This paper summarizes what we have learned about the effectiveness of foundation efforts to build capacity in nonprofits, expressed as lessons learned.
This paper offers a framework for assessing organizational capacity and forms the basis of our Organizational Capacity Assessment Tool©.
“Building Community Capacity with Evaluation Activities That Empower”
A chapter in the best-selling “Empowerment Evaluation: Knowledge and Tools for Self-assessment and Accountability” (Fetterman, Kaftarian, and Wandersman; Sage, 1996). Available from Sage Publishing (www.sagepub.com).
“Inclusiveness Assessment Tool”
This tool was developed for the United Way of Minneapolis to help it and its member organizations make progress in becoming more racially inclusive and culturally competent. Available from Rainbow Research, Inc. (www.rainbowresearch.org).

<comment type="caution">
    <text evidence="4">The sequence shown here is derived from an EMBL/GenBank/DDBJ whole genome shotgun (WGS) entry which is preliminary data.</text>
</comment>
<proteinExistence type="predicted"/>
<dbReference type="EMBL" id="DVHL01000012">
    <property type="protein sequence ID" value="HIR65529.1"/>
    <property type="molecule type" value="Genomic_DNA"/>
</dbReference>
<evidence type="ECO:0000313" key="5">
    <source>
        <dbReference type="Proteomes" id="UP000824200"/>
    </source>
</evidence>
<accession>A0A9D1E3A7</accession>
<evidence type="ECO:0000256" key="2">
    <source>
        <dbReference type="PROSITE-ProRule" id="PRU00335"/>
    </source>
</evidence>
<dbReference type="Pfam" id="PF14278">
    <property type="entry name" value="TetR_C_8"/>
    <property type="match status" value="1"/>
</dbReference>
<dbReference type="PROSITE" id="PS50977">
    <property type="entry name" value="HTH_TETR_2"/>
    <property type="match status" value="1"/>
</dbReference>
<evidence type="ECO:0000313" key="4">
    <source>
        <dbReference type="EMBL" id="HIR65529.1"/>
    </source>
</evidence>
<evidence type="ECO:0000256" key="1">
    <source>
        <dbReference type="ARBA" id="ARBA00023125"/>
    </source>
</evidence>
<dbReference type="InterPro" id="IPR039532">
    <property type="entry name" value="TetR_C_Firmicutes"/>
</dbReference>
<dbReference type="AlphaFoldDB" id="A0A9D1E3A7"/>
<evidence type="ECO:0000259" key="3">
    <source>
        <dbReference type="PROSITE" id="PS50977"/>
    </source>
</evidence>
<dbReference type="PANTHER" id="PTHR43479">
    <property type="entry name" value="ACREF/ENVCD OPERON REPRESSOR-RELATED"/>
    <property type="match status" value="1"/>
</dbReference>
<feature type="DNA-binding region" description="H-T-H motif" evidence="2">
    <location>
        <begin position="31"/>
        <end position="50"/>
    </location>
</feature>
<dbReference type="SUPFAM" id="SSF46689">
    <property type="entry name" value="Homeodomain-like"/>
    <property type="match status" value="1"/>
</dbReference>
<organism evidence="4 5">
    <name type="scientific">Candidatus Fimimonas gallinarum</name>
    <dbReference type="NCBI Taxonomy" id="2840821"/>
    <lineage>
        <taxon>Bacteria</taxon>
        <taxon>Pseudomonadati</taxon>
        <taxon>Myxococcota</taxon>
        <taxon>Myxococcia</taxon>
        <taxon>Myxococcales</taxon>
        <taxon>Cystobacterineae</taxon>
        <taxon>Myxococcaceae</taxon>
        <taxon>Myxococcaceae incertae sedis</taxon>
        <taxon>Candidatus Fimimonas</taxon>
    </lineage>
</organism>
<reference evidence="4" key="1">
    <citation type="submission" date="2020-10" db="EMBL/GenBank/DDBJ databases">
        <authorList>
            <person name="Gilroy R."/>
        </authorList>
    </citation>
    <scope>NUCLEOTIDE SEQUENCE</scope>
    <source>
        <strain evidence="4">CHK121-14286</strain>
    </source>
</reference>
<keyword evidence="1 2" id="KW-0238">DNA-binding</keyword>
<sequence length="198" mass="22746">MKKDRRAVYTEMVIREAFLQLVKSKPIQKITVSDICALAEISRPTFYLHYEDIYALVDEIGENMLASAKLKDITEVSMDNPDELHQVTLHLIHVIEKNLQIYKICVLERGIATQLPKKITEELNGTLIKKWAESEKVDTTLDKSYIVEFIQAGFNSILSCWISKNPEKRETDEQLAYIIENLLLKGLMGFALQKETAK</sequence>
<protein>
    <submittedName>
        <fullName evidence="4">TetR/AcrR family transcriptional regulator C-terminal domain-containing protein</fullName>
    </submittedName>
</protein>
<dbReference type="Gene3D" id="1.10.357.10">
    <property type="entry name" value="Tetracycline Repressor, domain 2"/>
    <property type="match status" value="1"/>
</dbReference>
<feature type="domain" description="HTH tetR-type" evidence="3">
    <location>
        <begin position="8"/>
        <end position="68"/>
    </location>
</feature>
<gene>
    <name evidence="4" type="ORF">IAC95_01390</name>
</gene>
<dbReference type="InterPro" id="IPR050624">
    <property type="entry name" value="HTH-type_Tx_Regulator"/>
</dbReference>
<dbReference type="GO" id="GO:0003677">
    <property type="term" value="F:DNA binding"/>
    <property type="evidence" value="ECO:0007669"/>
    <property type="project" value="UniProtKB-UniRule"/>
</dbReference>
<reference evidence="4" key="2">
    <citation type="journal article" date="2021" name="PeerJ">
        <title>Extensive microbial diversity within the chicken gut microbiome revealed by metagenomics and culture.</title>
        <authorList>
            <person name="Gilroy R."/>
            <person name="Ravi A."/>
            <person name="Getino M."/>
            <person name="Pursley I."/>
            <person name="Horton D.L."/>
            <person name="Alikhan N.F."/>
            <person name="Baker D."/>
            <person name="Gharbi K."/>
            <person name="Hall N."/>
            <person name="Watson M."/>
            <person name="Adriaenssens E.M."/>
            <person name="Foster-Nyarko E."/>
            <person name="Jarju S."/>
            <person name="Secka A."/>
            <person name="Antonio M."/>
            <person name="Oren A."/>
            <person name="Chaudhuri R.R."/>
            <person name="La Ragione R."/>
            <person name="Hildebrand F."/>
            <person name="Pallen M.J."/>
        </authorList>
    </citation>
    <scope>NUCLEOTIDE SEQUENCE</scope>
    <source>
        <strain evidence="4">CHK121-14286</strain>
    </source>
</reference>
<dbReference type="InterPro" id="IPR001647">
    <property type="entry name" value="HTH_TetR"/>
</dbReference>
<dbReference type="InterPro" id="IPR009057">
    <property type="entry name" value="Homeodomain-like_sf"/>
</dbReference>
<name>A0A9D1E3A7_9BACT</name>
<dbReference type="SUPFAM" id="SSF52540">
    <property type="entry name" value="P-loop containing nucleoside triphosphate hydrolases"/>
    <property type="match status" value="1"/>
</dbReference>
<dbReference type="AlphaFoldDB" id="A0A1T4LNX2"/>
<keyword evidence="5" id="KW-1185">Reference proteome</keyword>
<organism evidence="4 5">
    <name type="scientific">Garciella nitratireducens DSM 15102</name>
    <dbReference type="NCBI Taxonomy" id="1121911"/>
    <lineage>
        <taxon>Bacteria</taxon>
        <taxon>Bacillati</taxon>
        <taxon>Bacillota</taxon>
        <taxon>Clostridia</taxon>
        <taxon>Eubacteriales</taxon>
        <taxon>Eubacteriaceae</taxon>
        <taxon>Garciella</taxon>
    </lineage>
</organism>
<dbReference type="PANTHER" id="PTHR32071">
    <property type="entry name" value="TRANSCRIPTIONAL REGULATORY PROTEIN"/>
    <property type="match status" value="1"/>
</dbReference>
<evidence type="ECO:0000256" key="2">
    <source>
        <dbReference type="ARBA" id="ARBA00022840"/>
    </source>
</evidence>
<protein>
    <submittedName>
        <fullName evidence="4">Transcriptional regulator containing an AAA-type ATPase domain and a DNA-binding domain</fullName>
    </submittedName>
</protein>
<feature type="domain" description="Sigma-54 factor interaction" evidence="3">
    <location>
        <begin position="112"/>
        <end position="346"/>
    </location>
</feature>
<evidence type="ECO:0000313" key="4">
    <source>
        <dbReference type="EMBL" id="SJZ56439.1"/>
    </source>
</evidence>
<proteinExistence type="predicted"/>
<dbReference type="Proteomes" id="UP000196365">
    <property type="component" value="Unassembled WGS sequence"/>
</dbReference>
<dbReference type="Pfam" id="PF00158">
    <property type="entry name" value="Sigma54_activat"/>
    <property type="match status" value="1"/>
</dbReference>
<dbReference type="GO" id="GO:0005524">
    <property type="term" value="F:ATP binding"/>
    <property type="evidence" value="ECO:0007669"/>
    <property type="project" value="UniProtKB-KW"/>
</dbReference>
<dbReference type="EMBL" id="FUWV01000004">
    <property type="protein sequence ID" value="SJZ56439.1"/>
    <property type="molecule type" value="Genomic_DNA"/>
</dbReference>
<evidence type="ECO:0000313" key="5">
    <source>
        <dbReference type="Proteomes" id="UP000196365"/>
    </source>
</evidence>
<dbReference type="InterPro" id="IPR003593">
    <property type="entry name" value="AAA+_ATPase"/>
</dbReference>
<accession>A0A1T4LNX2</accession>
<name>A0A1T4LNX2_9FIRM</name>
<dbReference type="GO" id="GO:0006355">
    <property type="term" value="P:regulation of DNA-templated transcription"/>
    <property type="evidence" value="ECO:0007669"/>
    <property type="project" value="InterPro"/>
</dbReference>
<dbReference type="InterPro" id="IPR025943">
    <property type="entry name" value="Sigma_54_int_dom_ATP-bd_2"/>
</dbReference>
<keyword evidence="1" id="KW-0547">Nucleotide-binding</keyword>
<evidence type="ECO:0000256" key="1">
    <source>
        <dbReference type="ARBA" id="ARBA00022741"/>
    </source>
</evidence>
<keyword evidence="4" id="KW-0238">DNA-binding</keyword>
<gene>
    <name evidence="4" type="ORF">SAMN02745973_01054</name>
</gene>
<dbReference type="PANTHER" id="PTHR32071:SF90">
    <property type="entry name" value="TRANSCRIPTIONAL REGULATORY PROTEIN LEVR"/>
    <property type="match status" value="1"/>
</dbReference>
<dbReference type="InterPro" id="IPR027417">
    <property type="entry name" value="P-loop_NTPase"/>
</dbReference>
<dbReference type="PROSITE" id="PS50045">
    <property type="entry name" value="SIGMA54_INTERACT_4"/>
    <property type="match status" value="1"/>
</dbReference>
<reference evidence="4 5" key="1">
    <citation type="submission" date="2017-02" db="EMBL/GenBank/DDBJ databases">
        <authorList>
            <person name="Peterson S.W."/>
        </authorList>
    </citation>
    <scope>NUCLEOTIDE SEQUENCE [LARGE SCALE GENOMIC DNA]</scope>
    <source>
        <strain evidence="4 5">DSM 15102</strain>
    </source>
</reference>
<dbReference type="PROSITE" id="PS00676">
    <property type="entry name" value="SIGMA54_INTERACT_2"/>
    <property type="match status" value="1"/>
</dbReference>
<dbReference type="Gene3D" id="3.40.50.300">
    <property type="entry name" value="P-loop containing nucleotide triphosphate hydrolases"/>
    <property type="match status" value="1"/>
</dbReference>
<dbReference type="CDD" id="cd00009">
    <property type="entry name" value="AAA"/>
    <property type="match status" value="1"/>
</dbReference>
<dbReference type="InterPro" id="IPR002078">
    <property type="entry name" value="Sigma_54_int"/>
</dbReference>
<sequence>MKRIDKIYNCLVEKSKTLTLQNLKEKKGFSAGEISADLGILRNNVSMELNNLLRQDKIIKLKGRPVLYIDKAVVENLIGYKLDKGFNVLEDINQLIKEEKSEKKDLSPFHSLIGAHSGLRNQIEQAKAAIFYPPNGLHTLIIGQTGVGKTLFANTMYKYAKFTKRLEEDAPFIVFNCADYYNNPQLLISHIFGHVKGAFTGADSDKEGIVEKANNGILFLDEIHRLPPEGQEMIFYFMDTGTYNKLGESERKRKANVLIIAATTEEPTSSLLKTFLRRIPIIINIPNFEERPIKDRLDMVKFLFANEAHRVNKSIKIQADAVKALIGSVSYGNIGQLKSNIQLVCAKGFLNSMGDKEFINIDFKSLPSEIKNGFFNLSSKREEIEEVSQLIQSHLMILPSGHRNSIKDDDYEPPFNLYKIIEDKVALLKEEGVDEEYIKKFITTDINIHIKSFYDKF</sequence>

“Community Philanthropy in Central/Eastern Europe”
A primer for people who are interested in learning about community philanthropy organizations and the role they can play in strengthening communities, set in Central/Eastern Europe. Available from the Charles Stewart Mott Foundation (www.mott.org).
“A Statement of Values, Accomplishments, and Intentions of the Twin Cities Neighborhood Movement”
A discussion paper prepared for the Twin Cities’ Center for Neighborhoods as part of its Neighborhood Futures Initiative. Five core values are presented, with accomplishments and challenges. Available from the Center for Neighborhoods (www.Center4Neighborhoods.org).
In this paper, Steven Mayer presents three excellent outcome areas desired of community leadership initiatives: increased commitment, increased resources, and increased skills available to address issues and opportunities. Based in work done for the Ford Foundation’s Leadership Program for Community Foundations.